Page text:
Wednesday, December 06, 2006

Choosing Genetic Defects

Parents now can choose to have defected children and do so for the "rich, shared culture." Here's more:

But a desire for children with genetic defects isn’t new. In 2002, for example, The Washington Post Magazine profiled Candace A. McCullough and Sharon M. Duchesneau, a lesbian and deaf couple from Maryland who both attended Gallaudet University and set out to have a deaf child by intentionally soliciting a deaf sperm donor.

“A hearing baby would be a blessing,” Ms. Duchesneau was quoted as saying. “A deaf baby would be a special blessing.”

Born five years ago on Thanksgiving Day, the couple’s son, Gauvin, was mostly deaf, and his parents chose to withhold any hearing aids.

This trend is beyond reprehensible. How will this boy feel when he grows up, when he finds out that he had the neurology to hear and his parents withheld the ability from him--on purpose. He has no choice in the matter.

Can the narcissism that grips our current world get any more entrenched? Children aren't their own people in this view, they are cultivated in a petri dish to be mini-mes.

Barbara Spiegel, a homemaker in Maine who has dwarfism, had a first pregnancy that ended in miscarriage. She underwent genetic testing during her second pregnancy, and because of a laboratory mix-up involving petri dishes, was told that her child would grow to normal height. She would have loved the child, she said, but in an interview, she recalled thinking, “What is life going to be like for her, when her parents are different than she is?”
Um, her life is going to be like every other kid in the world who views their parents as freaks at a certain point. This kind of nonsense is what keeps children of color from being adopted into different colored families.

Oh, that there were some guarantees about familial bonding. But more than that, having children is not like buying a toy or a pet chinchilla. The child is a unique individual not an accessory. And the first rule about parenting is to leave the selfishness behind.

Parenting: It's NOT about you.

4 comments:

mkfreeberg said...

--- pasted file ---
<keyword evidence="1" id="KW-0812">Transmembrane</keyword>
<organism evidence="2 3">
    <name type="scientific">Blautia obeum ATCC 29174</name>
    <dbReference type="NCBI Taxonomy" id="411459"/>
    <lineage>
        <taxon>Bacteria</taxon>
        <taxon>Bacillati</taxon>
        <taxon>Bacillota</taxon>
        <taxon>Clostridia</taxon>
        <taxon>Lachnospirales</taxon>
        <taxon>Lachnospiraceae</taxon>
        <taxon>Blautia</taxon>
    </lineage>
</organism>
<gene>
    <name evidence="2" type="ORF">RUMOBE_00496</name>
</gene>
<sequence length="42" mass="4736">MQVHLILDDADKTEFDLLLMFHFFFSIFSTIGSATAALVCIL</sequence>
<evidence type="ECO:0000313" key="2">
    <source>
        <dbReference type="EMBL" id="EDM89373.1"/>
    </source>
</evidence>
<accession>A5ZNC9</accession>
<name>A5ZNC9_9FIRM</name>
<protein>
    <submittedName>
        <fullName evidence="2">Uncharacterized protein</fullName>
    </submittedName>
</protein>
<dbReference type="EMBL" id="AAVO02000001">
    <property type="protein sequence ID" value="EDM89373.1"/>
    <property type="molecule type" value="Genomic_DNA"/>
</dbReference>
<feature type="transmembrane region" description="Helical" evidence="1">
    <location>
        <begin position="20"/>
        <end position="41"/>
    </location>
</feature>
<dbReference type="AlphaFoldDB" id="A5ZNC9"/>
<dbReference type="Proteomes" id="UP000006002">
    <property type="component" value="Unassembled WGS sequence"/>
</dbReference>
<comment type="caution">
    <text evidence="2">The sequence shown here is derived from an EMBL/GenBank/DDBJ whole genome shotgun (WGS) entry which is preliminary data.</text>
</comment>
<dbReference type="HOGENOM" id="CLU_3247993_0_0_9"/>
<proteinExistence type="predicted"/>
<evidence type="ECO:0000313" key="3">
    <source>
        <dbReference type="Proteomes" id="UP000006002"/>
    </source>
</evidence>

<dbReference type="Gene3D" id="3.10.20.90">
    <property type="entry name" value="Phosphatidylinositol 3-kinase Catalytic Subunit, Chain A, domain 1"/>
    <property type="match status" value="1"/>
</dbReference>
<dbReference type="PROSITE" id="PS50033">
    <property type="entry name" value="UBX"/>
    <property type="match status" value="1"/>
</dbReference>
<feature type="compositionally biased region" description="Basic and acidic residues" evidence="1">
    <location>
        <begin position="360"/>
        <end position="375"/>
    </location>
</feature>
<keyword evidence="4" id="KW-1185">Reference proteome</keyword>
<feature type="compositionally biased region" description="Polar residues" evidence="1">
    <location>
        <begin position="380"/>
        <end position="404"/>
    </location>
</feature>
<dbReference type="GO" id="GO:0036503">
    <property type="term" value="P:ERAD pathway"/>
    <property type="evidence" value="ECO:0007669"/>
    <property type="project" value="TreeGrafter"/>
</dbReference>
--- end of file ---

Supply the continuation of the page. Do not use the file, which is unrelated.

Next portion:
Great comments. I'd just love to grab people like this by the shoulders and ask them, what did they ever do just for the sake of doing...and not to get attention. I know this type well. Every little thing they do, from parenting, to buying a car, is for the sake of some kind of statement.

One is tempted to comment that at least, out of all these things they do in the course of living their lives, at least they're all insignificant compared to the parenting; that the selection of their baby's genes as an attention-getting device, is the very zenith of their selfishness. I'd like to think that. I'm not willing to bet a lot of money on it.

Anonymous said...

Excellent post. I've seen children be adopted...especially picked out for some qualitiy, and then the child, being a child, would not meet their expectations. Well, what were they thinking about? Oh, I know...THEMSELVES.

Great post Melissa!

MaxedOutMama said...

You're right. It is narcissistic. The normal parent wants their kid to have the most options in life. This is quite similar to parents who decide which careers they want their kids to have at a very early age, and then try to force the kid to comply.

I strongly agree that not being a perfect human being does not doom a child or an adult to an unhappy, unproductive life. But this is something different....

Dr. Melissa said...

One of my friends growing up had parents who were, for lack of a better word, hill billies. They held their children back because "who do you think you are trying to be better."

I put these types of decisions in the same category. The deaf couple are trying to seek validation for their place in the world--being deaf is just as good as having hearing. Well, yes, you are an equally important person if you are deaf as those with perfect hearing.

But let's be real, here. Without hearing, your world is profoundly limited. You are deprived of Mozart. You are deprived of birds singing.

If they were blind would they seek a blind child? What about AIDs? Would they give their child AIDs so that they can all relate? How about cancer? How about paraplegia?

These parents are absurd and morally bankrupt. They limit their child's potential for their own emotional needs.